For many years, Dua Lipa has had a stranglehold on pop music. Releasing her first studio album back in 2017, she has been keen on the recent trends of the genre, transforming from RnB-inspired electropop, to anthemic dance-pop hits, and now psychedelic euro disco grooves.

Top charters like “Don’t Stop Now,” “Physical” and “Levitating” (along with its DaBaby remix,) have proved that Dua Lipa can tap into the pulse of the pop music zeitgeist – however, with her most recent studio outing, “Radical Optimism,” Dua seems to be losing her place on top of the pop music totem pole.

To start off the record, the first track “End Of An Era,” both indicates the end of Dua’s previous musical era, the “Future Nostalgia/Dance the Night Away” era, as well as the end and start of a new, exciting relationship in her life.

“No more ‘you’re not my type’, no more ‘at least I tried’/Done with the lonely nights, I guess/One chapter might be done, God knows I had some fun/New one has just begun,” Dua Lipa sings in “End Of An Era.”

As she has stated in countless interviews and press-releases, through self-reflection, Dua has a new outlook on life and the world through music she has been listening to for the past five years.

However, this perspective does not translate on the first song. Dua kicks off the record with a track indistinguishable from about half of the other songs on the record: samey-sounding synths, bass, drums and even vocals plague “Radical Optimism.”

The problem with an album like “Radical Optimism” is that the influences that Dua identifies and factors contributing to the album’s sound just are not present on most of the tracks.

“At the same time, I found myself looking through the music history of psychedelia, trip hop, and Britpop. It has always felt so confidently optimistic to me, and that honesty and attitude is a feeling I took into my recording sessions,” Dua shared when first teasing the record.

Dua Lipa also has worked with several producers who work on alternative and electronic music, including Danny L Harle and Kevin Parker (of Tame Impala.)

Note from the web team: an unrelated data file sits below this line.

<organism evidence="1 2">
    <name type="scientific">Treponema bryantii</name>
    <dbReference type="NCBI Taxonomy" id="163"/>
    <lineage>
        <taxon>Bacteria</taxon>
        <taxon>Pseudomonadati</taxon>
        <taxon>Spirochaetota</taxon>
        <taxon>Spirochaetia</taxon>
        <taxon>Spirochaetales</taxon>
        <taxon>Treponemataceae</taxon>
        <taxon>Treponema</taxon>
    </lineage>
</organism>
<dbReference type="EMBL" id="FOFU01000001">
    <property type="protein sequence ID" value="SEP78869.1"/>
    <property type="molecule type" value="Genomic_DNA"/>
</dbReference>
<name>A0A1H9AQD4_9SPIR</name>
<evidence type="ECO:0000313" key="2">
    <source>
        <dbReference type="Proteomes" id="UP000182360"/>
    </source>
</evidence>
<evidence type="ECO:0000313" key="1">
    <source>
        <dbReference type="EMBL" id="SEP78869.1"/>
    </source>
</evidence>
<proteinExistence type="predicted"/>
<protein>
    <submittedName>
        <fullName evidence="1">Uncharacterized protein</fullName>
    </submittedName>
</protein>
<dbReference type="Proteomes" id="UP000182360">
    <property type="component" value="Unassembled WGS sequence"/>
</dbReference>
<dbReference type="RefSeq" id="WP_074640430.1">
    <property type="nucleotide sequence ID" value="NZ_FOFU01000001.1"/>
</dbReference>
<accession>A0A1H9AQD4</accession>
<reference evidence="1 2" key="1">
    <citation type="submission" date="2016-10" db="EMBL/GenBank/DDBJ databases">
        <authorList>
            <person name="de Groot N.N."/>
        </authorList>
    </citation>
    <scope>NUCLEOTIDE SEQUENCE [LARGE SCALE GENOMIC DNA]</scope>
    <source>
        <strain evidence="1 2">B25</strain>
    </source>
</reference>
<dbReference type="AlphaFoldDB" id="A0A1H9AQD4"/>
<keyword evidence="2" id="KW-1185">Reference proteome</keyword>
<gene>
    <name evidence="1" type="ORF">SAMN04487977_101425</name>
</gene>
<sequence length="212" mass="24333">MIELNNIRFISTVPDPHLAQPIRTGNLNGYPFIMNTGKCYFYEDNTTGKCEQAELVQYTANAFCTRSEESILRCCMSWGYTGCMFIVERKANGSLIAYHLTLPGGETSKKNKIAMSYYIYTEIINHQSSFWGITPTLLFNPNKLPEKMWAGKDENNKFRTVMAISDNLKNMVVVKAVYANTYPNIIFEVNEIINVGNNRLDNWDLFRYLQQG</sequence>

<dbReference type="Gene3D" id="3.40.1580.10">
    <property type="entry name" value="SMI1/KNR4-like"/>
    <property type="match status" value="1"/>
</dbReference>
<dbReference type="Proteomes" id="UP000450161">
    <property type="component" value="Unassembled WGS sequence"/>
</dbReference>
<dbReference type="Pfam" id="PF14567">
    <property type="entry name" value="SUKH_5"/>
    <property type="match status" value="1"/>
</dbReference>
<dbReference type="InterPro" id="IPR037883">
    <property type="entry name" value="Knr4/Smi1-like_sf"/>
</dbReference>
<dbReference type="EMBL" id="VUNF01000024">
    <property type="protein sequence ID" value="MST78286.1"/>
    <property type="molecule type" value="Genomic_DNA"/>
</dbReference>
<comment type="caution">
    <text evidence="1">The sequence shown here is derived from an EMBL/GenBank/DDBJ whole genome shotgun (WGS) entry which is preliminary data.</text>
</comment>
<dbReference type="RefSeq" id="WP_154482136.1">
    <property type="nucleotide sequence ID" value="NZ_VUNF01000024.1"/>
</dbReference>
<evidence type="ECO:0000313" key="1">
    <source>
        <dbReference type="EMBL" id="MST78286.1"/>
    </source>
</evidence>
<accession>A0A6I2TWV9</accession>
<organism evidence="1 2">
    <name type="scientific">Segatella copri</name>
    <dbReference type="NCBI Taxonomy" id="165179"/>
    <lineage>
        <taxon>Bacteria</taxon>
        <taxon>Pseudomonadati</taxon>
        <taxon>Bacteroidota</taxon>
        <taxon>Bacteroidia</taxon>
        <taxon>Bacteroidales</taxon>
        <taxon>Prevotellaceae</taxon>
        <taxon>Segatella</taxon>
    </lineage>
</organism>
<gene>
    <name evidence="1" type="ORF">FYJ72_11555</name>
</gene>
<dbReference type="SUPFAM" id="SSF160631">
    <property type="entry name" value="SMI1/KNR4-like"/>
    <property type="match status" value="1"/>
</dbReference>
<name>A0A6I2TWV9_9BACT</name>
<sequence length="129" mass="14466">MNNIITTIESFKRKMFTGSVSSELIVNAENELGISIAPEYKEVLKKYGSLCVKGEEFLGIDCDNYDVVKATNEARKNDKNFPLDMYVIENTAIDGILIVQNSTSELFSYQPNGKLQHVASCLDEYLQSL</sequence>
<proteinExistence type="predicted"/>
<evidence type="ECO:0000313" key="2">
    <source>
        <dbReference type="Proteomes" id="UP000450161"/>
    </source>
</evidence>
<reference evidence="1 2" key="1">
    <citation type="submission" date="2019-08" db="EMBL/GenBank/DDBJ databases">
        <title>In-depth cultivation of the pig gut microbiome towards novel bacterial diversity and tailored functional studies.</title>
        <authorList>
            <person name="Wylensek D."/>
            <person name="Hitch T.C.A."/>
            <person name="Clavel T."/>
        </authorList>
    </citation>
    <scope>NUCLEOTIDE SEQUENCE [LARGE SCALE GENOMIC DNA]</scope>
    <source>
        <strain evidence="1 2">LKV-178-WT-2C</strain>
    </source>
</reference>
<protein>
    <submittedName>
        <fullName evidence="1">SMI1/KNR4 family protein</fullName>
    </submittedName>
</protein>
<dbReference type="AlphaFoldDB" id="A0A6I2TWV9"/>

These ideas all seem interesting, provocative and innovative – but why does the album sound so manufactured and faltered.

The simple (yet speculative) answer is that Dua Lipa is signed to Warner Records UK, which is a ginormous music company. Labels like Warner snatch rising stars, sign them to lengthy and demanding contracts, all while filtering their visions and condensing their products to sell to the lowest common denominator.

Tracks like “End Of An Era,” Falling Forever,” “Whatcha Doing,” “Anything For Love” and “Maria” all contain incredibly similar elements and structure, not changing or contributing to the evolution of the album’s sound.

Frankly, the jump from a record like 2020’s “Future Nostalgia” and even the single “Dance The Night Away” from the “Barbie” movie soundtrack to “Radical Optimism” is downright depressing.

The few tracks on here that I can find some sense of unique identity in, like “Houdini and “These Walls” – feel as though they are the last remaining pieces of an album lost to weeks and months of executive board room filtering.

Although Dua seems to have gained a newfound appreciation for the world and has transferred that new outlook into her music – I do not buy it.